Last week I went home. By home, I mean back to the London Borough of Newham which is where I come from. This is where my Hakim and Arnold series of books is set and so I went to do some research for H and A no 5 (published 2017) as well as to catch up with mates.
The previous week had seen the last ever football match at the Boleyn ground where West Ham United have played continuously for over a hundred years. Situated in Upton Park, which is my part of the borough (or ‘Manor’), the Boleyn ground has provided entertainment and work to local people for as long as anyone can remember. Home games brought thousands to the area to watch football, eat local food, drink in local boozers and even eat local sweets. Now all that has gone, so has a vast amount of revenue. Although not everyone is too upset. An Asian friend of mine said how nice it will be in the future to be able to walk down Green Street, where the Boleyn ground is situated, and not have the word ‘Paki’ shouted at her by a drunk. I agree, that is a big plus and one that is impossible to down-play. No-one should ever have to put up with that. But, possibly, more effective crowd control by the police, including harsher penalties for racist behaviour would have been better still, I think, because the shutting of the Boleyn ground has some massive down-sides for all residents of Upton Park. Not least of which is the new housing development on the site of the old football ground.
To put this new development into context, it’s necessary to look at what is happening in Newham at the moment. In a nutshell, house prices are rocketing which means that long-time residents are selling up and new, wealthy residents are moving in. The old hospital where my late grandfather was a frequent visitor back in the 1960s has been turned into luxury flats with eye popping price tags. Even rental properties are beyond most people. We’re being gentrified and the proposed Boleyn Ground estate will be no exception.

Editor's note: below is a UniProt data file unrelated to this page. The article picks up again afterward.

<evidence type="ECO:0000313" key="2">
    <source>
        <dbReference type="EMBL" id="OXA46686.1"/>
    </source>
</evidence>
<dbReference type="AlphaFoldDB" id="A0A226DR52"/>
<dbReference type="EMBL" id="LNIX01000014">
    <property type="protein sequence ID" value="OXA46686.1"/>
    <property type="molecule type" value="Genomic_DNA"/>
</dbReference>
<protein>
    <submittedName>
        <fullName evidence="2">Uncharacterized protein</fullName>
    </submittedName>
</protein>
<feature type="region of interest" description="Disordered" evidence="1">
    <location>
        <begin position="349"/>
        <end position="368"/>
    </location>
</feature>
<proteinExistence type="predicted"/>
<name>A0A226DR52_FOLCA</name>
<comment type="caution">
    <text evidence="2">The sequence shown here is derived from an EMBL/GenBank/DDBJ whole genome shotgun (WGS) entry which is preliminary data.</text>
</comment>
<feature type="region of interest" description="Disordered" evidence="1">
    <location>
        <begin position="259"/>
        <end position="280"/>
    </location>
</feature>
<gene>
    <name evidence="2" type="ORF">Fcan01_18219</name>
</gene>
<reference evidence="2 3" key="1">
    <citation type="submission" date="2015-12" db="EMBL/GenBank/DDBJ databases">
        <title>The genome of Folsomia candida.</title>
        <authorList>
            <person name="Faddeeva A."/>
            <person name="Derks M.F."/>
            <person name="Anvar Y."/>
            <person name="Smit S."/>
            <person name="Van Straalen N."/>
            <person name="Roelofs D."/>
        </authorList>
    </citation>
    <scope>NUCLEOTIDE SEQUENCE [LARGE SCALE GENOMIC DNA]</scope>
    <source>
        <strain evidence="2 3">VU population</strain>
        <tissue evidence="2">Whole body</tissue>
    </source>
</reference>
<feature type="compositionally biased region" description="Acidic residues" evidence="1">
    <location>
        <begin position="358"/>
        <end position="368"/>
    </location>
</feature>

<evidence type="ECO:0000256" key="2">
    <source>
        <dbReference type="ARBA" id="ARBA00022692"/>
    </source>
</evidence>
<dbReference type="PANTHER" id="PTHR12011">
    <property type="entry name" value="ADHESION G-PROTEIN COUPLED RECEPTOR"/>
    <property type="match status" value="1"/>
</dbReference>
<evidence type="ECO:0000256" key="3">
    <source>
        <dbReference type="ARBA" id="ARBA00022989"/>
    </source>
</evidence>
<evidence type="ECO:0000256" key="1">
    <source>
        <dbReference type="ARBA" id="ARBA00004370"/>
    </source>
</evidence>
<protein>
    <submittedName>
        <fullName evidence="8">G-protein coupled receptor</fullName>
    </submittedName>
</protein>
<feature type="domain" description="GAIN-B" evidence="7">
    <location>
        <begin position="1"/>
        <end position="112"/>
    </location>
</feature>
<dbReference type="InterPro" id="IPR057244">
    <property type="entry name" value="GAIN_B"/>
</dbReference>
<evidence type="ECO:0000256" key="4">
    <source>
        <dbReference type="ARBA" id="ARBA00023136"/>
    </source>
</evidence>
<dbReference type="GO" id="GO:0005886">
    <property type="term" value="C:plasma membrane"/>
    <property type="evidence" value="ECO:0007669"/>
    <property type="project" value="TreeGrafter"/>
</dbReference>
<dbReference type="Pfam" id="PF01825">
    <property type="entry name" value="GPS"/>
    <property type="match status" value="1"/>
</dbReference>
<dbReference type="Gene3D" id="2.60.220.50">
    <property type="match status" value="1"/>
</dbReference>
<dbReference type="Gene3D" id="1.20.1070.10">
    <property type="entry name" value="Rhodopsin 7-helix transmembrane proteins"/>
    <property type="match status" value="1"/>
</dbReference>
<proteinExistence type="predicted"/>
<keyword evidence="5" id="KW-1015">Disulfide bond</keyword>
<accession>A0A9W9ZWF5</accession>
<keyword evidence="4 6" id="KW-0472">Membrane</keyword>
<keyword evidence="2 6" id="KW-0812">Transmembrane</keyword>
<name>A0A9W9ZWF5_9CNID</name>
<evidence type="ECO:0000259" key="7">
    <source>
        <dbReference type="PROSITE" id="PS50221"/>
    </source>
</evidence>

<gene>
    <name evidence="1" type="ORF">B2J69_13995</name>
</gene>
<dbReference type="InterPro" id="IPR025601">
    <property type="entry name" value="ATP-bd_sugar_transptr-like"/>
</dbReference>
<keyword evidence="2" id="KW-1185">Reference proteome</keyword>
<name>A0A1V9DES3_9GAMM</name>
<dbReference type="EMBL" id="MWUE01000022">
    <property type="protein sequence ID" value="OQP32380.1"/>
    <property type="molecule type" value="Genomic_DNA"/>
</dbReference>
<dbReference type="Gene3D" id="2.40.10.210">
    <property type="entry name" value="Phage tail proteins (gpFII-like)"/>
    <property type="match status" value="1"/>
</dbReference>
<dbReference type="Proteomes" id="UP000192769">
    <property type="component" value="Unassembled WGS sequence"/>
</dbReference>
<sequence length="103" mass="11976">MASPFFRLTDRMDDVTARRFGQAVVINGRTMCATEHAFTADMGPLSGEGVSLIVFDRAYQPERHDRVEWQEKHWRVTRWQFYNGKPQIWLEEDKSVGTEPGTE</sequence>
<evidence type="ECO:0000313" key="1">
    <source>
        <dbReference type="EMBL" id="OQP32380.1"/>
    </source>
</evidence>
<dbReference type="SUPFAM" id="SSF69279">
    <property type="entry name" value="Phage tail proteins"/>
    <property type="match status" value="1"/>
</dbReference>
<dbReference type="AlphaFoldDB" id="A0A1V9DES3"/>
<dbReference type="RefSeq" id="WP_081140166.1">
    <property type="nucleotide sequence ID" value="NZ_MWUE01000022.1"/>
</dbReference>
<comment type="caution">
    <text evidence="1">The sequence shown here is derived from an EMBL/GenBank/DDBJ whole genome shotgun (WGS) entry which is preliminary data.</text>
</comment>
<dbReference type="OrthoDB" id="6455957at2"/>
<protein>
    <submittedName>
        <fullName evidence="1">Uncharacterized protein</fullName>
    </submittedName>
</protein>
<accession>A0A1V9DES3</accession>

Because you see, in spite of the fact that what Newham needs more desperately than anything else is more affordable housing, it ain’t gonna get none. The Boleyn Estate will only be available to the rich. So if you’re a single mum on minimum wage currently living in one room, tough shit.
And there will be knock on effects. I doubt very much whether the new residents of the Boleyn Estate will want to live next door to the traditional West Ham boozer that is also called the Boleyn. Far better are yet more flats or, even better, a coffee shop. The local market, the Queens, may survive for a while based on the fact that it sells a wide variety of fresh food from all over the world. But it will change. People on the Boleyn Estate won’t need two knock-off tee shirts for a fiver and they will actively avoid the burger, hot dog vans and the bloke who sells sweets outside his house on a Saturday. I’m thinking of opening a book on which old building will become a high-end gym. Will it be what was the jewellers? One of the halal butchers? What remains of the old cinema maybe? Down the road, in Plaistow, the police station has become funky flats and so anything is fair game. Even much needed public toilets don’t escape. I know of at least one that has been converted into a restaurant – and I don’t mean a burger bar.
When the new football season begins, West Ham United will have moved to the Olympic Stadium in Stratford. Still in Newham, this is nevertheless a different world. Savagely gentrified in 2012 for the Olympics, the Olympic Park and its environs doesn’t strike me as a place that will appeal to tanked up football fans. For a start you have to go through the high-end Westfield Shopping Centre to get there. No hotdog vans or cheap sweets around there. OK if you want a meal at a restaurant or a bit of shopping at Waitrose or if you fancy a pair of Jimmy Choos…
Maybe it’ll be more successful than I think. After all most people appear to be completely sheep-like in their obeying of rules that only serve the few. As long as the mobile phones, the coffee and the cars keep on coming, it’s all good. Maybe I’m just an old, bitter and twisted luddite. Well, I am. But I’m also truly worried about housing and jobs for ordinary people. Because the way this turbo-capitalism works means that there is no end. First they came for Kensington and Chelsea, which had always really been theirs anyway, but then Islington fell followed by places like Stoke Newington and Southwark. Now capital demands that the working class heartlands of Hackney, Tower Hamlets and Newham be sacrificed. I live out in Essex these days and they’re moving in here too.
I could no longer afford to buy the house I currently live in and that isn’t good. No really. It isn’t good because, contrary to popular myth, not every working class person wants to be middle-class. I am one of them. I’m happy where I am. I don’t want dinner parties and golf and coffee shops. I’m from Newham! We like pies, chips, curry and tea. We are multicultural and really a bit loud and we can be bad to each other. But we rub along. And we’re losing all that and it makes me want to weep. Goin’ ‘ome, eh? What a terrible fucking thing that is.